Bifocal vs. Progressive Lenses - What's The Difference? | The Vision Gallery | Edmonton & Beaumont

Bifocal vs. Progressive Lenses: What’s the Difference?

The difference between progressive and bifocal lenses

Many people are unsure of the exact differences between bifocal and progressive lenses. While the two styles ultimately have the same end goal, there are some key differences to keep in mind. Read on to learn more about bifocal and progressive lenses, and see which style is right for you!

Bifocal Lenses

Bifocal lenses have two separate areas of vision correction. The areas are divided by a distinct line that sits horizontally across the lens. The top part of the lens is used for distance, while the bottom part is used for near vision. The part of the lens that is devoted to near vision can be shaped in a couple different ways:

  • A half-moon (also referred to as a flat-top, straight-top or D segment)
  • A round segment

Disadvantages of Bifocal Lenses

Bifocal lenses are yesterday’s technology and are usually only used if someone is the rare person who cannot adapt to progressive lenses or in young children whose eyes cross when they read. The reason they are becoming less utilized is that they do not provide intermediate vision. Most people who use computers find they don’t satisfy this visual need.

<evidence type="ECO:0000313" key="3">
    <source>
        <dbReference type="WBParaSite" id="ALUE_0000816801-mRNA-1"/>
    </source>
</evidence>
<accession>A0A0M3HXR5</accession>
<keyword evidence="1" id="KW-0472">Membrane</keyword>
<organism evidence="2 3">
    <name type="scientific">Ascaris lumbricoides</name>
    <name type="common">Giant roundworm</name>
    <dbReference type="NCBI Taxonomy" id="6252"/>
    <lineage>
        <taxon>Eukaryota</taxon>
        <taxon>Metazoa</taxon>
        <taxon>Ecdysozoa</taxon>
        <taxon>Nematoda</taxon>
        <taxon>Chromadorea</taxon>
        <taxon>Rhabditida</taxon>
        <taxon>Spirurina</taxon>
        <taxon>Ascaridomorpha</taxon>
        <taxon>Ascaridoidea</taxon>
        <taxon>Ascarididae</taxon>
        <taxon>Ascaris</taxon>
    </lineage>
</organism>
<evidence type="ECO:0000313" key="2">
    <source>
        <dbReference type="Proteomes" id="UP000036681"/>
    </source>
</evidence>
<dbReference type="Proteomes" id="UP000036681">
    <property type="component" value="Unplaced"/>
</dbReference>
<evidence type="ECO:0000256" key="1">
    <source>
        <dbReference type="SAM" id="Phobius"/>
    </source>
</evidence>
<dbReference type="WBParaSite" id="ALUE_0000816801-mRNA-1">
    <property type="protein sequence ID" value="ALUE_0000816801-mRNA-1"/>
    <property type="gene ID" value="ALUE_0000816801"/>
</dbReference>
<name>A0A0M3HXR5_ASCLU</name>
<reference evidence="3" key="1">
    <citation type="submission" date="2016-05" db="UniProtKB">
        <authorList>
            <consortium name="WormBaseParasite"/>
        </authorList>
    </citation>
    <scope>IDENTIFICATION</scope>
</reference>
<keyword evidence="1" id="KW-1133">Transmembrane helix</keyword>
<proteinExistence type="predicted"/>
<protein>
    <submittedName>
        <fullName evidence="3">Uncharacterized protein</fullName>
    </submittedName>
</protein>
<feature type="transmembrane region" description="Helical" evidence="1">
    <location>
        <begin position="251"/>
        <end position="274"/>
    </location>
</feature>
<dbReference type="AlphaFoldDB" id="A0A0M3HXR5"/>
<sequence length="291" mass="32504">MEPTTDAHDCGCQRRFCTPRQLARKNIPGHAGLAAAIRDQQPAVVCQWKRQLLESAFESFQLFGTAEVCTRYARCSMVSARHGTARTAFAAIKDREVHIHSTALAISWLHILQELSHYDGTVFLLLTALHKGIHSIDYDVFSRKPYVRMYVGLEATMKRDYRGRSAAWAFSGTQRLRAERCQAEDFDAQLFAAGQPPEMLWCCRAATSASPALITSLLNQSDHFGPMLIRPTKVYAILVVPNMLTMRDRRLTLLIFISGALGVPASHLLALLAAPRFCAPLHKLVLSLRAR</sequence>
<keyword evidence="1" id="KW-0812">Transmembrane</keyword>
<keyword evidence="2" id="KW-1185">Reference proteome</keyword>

Progressive Lenses

Progressive lenses are often referred to as “no line bifocals”. Similar to bifocals, they provide a graduated range of vision. The most visible difference is that progressive lenses don’t have the line that travels horizontally across a bifocal lens. The other main difference between progressive and bifocal lenses is that progressive lenses offer an intermediate vision distance, whereas bifocals only offer near and far.

Advantages of Progressive Lenses

Progressive lenses allow you to have the strength of bifocals, without having the visible seam in the lens. Another big advantage of progressive lenses is they eliminate a common problem caused by bifocal lenses called “image jump”, in which images seem to jump as your eyes move between the two parts of the lens.

Which Style is Right for Me?

It’s not uncommon for it to take some time for you to adapt to your new lenses – whether they be bifocals or progressives. It is usually recommended that people try progressive lenses first because of the better functionality with today’s visual needs. If you are unable to adapt to them a bifocal is the next lens to try. If you’re looking for new lenses, chat with your optometrist to see which lens style is right for you! The Vision Gallery has three locations across Edmonton and Beaumont to serve you better, give us a call today!


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